Basic tests of browsers
In fact, a single test case may be sufficient to differ two bowsers-if one browser fails to and another does not.
Example: On some tests, Opera 11.64 only fails in 4 out of more than 10,000 test cases but while the most recent version of Internet Explorer 9 at that time failed in almost 400 test cases. That is sufficient to reliably distinguish those two browsers and can be executed within a fraction of a second.
2. Minimal Fingerprint
Example: The browsers in the test set are Firefox 12, Opera 11.64, Internet Explorer 9 and Chrome 20, with a resulting minimal fingerprint consisting of only 4 tests. With the algorithm explained above, we calculate the minimal fingerprints as follows: For every test case, the uniqueness in the test set is calculated. If a test fails for a specific browser, it receives a checkmark in the table, and if the browser does not fail that test, it is crossed out.
3.Building Decision Tree
To identify a user’s browser without relying a priori on the user. Have to build a binary decision tree for a given test set if the browser is included in it by running multiple test rounds. For every test, the next step will be a decision until the leaf node. This will justify which browser is faster.
In the ideal case, every inner node in the tree splits the subset of browsers in the test set in half, and the total number of tests that need to be executed at the client is only O(logn) compared to O(n) for executing the minimal fingerprints.
4. Implication on Security and Privacy
While the UserAgent string is traditionally used to report the web browser and version to a river. This is often not sufficient as the user can change it arbitrarily. In the context of browser security, current malware often relies on vulnerabilities in browsers for launching exploits. It like a black hole that has been shown to use the user to exploit client-side vulnerabilities.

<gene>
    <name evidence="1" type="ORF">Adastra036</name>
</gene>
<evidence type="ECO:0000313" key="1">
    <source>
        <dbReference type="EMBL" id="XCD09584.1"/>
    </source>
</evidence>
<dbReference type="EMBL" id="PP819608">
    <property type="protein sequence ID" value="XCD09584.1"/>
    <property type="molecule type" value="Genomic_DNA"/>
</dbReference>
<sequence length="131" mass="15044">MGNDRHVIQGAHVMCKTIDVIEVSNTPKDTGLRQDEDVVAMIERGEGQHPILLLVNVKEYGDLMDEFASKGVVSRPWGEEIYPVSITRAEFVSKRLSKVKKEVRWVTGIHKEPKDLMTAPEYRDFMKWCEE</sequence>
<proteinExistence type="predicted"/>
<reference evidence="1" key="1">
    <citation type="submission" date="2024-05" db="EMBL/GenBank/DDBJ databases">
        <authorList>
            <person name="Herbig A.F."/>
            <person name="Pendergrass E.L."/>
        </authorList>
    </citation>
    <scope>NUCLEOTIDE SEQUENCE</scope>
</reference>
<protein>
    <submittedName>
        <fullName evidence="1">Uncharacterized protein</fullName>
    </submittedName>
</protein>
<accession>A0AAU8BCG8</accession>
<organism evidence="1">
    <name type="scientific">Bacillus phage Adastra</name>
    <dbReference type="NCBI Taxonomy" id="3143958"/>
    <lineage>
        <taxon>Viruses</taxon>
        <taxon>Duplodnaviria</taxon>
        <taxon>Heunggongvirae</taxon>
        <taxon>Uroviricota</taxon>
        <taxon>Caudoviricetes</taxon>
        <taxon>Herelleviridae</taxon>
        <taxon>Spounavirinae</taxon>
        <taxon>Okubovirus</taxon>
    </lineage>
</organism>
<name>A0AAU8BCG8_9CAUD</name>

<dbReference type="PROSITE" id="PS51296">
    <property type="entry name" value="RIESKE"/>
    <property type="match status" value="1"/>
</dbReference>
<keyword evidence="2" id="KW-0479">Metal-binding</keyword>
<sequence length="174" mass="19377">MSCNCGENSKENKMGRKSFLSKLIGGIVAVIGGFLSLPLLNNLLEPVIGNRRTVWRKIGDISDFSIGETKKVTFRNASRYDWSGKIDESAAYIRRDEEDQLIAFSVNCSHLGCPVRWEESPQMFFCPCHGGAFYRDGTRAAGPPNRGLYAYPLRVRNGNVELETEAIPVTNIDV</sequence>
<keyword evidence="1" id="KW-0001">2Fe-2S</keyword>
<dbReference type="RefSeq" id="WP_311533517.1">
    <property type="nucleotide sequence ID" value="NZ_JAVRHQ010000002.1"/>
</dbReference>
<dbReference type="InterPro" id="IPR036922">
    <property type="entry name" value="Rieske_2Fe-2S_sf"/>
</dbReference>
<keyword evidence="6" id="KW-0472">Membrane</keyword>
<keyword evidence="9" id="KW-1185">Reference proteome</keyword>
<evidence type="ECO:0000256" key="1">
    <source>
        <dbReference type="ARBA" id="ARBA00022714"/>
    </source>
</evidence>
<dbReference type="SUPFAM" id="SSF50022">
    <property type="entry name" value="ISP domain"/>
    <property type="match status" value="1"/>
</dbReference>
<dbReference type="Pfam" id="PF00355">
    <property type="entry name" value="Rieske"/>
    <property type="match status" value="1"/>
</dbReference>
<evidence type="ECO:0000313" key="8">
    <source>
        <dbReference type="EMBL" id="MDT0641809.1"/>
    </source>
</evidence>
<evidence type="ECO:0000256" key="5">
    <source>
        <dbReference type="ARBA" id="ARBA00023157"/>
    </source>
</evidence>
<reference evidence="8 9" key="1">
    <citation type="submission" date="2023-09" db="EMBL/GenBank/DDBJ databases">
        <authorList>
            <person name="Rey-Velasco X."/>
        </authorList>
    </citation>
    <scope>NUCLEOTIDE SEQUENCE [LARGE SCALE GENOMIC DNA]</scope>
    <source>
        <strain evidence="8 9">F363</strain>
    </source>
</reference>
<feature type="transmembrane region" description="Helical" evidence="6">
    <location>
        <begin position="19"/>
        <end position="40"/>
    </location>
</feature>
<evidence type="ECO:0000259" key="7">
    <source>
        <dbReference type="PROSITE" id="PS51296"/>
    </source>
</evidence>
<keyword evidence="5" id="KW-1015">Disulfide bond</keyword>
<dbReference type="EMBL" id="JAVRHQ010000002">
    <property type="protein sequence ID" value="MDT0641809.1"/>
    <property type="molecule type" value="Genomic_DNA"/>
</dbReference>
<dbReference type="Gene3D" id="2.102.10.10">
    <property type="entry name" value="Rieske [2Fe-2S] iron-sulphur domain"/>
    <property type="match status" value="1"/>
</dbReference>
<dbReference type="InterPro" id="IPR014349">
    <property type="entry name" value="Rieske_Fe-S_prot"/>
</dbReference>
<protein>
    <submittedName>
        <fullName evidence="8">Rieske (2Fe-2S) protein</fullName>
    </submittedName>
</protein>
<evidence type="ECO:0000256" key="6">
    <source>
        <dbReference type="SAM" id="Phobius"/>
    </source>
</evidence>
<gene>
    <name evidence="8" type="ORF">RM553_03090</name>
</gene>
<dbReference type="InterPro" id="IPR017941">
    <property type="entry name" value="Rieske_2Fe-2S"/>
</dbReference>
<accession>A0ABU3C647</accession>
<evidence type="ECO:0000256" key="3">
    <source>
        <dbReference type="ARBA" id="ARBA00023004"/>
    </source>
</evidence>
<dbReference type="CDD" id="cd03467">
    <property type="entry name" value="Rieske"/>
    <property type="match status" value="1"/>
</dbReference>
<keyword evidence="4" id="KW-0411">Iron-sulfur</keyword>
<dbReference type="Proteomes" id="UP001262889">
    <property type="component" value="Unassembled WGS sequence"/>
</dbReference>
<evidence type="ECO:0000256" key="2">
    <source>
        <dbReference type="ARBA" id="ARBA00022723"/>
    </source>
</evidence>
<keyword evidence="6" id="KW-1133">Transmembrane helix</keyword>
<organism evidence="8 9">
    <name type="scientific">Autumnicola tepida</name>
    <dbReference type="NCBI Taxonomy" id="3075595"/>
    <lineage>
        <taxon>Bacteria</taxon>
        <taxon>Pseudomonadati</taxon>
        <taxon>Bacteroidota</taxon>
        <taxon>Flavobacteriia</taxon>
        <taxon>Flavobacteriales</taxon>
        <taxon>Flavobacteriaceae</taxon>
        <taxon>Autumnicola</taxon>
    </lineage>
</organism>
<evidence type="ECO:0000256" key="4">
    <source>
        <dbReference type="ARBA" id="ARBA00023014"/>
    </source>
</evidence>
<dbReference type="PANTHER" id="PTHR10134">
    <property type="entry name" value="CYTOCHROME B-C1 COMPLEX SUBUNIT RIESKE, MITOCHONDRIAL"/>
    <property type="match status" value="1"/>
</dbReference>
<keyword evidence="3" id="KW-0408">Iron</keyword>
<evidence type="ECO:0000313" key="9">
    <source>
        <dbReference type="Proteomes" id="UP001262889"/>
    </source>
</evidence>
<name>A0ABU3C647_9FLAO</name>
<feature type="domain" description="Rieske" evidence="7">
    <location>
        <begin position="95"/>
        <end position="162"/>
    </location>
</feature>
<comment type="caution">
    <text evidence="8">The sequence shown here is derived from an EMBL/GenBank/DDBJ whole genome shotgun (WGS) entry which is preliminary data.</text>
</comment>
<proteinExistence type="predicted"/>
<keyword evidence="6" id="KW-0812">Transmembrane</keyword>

5. Benign Uses of Fingerprinting
Recently hacked CAs like DigiNotar and “Operation Black Tulip” have shown that HTTPS alone is simply not enough to secure online communication anymore.
On research, they try all techniques to judge browsers. And also they come up with a decision by their result.
They collected browsers with different versions and different operating system combinations for desktop and smartphone and browsers engine generation in the database. They try every possible test according to these techniques.
The runtime for the entire test was short, with 90ms on average for PCs and 200ms on average for smartphones.
That it is not the total number of failed test cases that are of importance, but if there is a difference between the browsers in the test set.
For browser identification and with respect to the chosen test set. A single test case per browser is often sufficient to distinguish between two or more browsers. Also, these results and the number of failed tests are not static in nature. Browsers, ECMAscript, and the test suites are under active development and are constantly improved. With ECMAscript currently preparing version 12 of the standard.
There are too many browsers to choose from and they have strong competition. Mostly they release a new upgrade version and many new features. So I think most browsers have close competition, and everyone just wants to come on the top. According to me, Chrome is the best browser ever.
Source — It is taken from a research paper and told you in a short version. You can also read the whole research paper pdf.
Thank you for reading. If I wrote something wrong, let me know your response.